Should the United States Build a Fence on Its Southern Border?
The U.S. border with Mexico spans almost 2,000 miles from California to Texas, and illegal immigration, drug trafficking, and other security breaches along the border have been issues of growing concern for decades. After 9/11, the call to secure America’s borders increased, and the idea of expanding physical layers of security along the Mexican border began to gain serious traction in the minds of lawmakers.
Signed into law by George W. Bush, the Secure Fence Act of 2006 mandated the construction of almost 700 miles of barrier fences along the Mexican border. The act also appropriated the expansion of checkpoints, vehicle barriers, and technological systems designed to monitor the expanse of boundary. Proponents of the physical fence believe that the barrier acts as a strategic impediment for those who wish to cross the border from Mexico into the United States, but detractors cite prohibitive construction costs, unmanageable terrain, and harmful environmental concerns as arguments against the fence.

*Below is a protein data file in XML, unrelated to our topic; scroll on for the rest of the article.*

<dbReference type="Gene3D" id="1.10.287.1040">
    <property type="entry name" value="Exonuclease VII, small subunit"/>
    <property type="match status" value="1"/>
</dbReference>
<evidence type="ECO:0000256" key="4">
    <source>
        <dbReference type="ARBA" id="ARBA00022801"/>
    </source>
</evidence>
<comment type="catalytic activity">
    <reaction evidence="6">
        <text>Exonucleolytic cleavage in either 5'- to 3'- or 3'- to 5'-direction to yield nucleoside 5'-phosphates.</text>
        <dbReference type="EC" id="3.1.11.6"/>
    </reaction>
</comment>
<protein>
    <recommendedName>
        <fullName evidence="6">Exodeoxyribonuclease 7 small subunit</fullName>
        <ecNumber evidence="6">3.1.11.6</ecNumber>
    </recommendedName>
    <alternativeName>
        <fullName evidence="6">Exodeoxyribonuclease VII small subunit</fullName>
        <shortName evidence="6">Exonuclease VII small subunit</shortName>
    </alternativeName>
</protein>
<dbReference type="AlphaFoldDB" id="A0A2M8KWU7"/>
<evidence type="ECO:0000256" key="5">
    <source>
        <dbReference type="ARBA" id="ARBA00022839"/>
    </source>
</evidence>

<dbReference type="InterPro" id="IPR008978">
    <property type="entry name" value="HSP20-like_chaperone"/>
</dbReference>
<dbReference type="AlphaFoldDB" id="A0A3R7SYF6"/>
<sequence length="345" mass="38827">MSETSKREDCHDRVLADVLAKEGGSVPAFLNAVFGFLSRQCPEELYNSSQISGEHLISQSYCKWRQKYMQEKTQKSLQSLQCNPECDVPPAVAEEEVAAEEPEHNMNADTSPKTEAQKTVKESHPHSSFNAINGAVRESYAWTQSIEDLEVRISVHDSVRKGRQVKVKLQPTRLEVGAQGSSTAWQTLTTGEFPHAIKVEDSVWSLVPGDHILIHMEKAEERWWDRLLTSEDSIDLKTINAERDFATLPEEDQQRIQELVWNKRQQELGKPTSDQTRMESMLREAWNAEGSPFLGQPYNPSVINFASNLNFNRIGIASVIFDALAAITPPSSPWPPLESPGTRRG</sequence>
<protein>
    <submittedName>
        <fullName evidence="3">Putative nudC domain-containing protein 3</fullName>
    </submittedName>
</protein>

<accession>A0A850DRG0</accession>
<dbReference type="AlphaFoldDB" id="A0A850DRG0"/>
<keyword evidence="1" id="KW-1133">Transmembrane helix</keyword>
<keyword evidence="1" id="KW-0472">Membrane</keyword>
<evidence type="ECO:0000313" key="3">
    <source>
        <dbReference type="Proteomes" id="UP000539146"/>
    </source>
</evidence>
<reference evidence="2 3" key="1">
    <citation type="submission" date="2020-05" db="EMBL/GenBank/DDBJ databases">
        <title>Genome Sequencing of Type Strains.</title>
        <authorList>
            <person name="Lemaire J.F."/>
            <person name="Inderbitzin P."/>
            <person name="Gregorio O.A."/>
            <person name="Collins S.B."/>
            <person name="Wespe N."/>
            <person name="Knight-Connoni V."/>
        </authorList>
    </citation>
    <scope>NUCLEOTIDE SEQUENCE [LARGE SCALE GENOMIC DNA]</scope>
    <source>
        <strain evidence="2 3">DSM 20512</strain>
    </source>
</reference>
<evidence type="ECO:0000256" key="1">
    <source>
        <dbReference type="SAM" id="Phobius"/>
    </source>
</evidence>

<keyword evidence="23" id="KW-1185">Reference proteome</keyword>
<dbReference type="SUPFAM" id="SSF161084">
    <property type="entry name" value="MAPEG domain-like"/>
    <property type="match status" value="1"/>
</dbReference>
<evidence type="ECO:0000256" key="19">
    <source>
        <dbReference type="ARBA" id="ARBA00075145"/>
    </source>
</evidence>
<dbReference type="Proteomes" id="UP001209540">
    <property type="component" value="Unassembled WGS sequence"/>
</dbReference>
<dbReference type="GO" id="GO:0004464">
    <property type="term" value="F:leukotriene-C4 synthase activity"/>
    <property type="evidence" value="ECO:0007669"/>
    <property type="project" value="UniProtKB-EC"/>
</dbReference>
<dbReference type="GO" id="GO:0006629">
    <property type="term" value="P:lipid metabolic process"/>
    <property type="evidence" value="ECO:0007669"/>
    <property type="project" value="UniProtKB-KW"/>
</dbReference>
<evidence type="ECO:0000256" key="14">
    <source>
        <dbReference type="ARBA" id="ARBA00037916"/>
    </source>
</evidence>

Not surprisingly, the 2012 Republican presidential hopefuls have debated the issue of a border fence. Herman Cain has (perhaps jokingly) condoned an electrified border fence, while Rep. Michele Bachmann has called for a fence spanning the entire length of the boundary. Texas Gov. Rick Perry, who has opposed the construction of a border fence in his state, advocating other means like Predator drones and increased border patrol to deal with illegal immigration.
Should the United States build a fence along its southern border? Here is Debate Club’s take: